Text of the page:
Toni Hill reviewed on Eldiablito

A walking enigma, Toni Hill has long been one of the most dynamic and enthralling performers in the Northwest. Whether it be with her contributions through the Hungry Mob or with fellow lady-in-arms, Syndel, in the offshoot “Siren’s Echo,” Miss Hill has always brought with her a spirit that was at once unbreakable and gently caressing; it often feels as if she can be both the best friend and the beautiful paramour with a dose of Felisha Rashad-come-Bill Cosby “you better get right” thrown in for good measure.

Her solo debut “Only Love” is a journey down many personal paths of her life, from the wistful and sultry tones of the title track, through the inviting “Vibe Out,” there is a flavor for every mood. This is typical for Toni, as since her childhood (and throughout her life), she has been comfortable walking in multiple worlds.

Whether it be from her upbringing with a multi-racial (Black and Native American) Mother to her assisting her Grandmother (Evelyn Monroe Buchanan) as she did outreach at El Centro De La Raza, or her time living in Puerto Rico, she has always felt a kinship with Latinos. “I was even declared an honorary Mexican,” says Miss Hill, glowing with pride. As a bilingual woman, she has often found herself speaking Spanish with her many Latino friends and their extended families.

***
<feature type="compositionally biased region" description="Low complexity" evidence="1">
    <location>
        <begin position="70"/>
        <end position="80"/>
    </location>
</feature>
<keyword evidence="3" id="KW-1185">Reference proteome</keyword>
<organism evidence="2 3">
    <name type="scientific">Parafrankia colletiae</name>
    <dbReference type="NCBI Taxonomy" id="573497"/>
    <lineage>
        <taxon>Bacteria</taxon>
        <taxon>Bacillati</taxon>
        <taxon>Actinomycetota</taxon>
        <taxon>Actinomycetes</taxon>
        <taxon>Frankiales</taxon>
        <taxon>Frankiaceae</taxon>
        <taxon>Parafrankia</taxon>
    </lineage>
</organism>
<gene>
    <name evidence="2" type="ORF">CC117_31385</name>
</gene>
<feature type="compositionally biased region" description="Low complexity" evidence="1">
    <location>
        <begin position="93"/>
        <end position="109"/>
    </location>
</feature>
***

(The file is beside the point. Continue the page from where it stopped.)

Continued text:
“I have always felt like Latinos and Blacks and Natives have traveled the same paths, faced the same issues,” she explains, “from single parenthood to the core values of our people. We’re more the same than different.”

Such sentiments are expressed thoroughly in Miss Toni Hill’s new video “Rose.” It is a deeply touching song about waiting around for love, that unconditional love which is shared between parents and siblings. Unafraid to reach into the deepest parts of her soul, the song delves into the effect that such behaviors by an absentee parent have upon a young woman as she becomes grown and finds men who run the same sort of game upon them as their fathers ran upon their mothers. Preventing such things from recurring and breaking that cycle of illegitimacy is a passion for Toni.

“I feel like I have to get that song out there,” speaking of ‘Rose’, “it is such an important message and I feel like if I can get my story out there then maybe I can help someone else who is going through [it].”

If everyone who went through such struggles turned out as strong as Miss Toni Hill, the world would be a better place.

Written by Senyor Cullera

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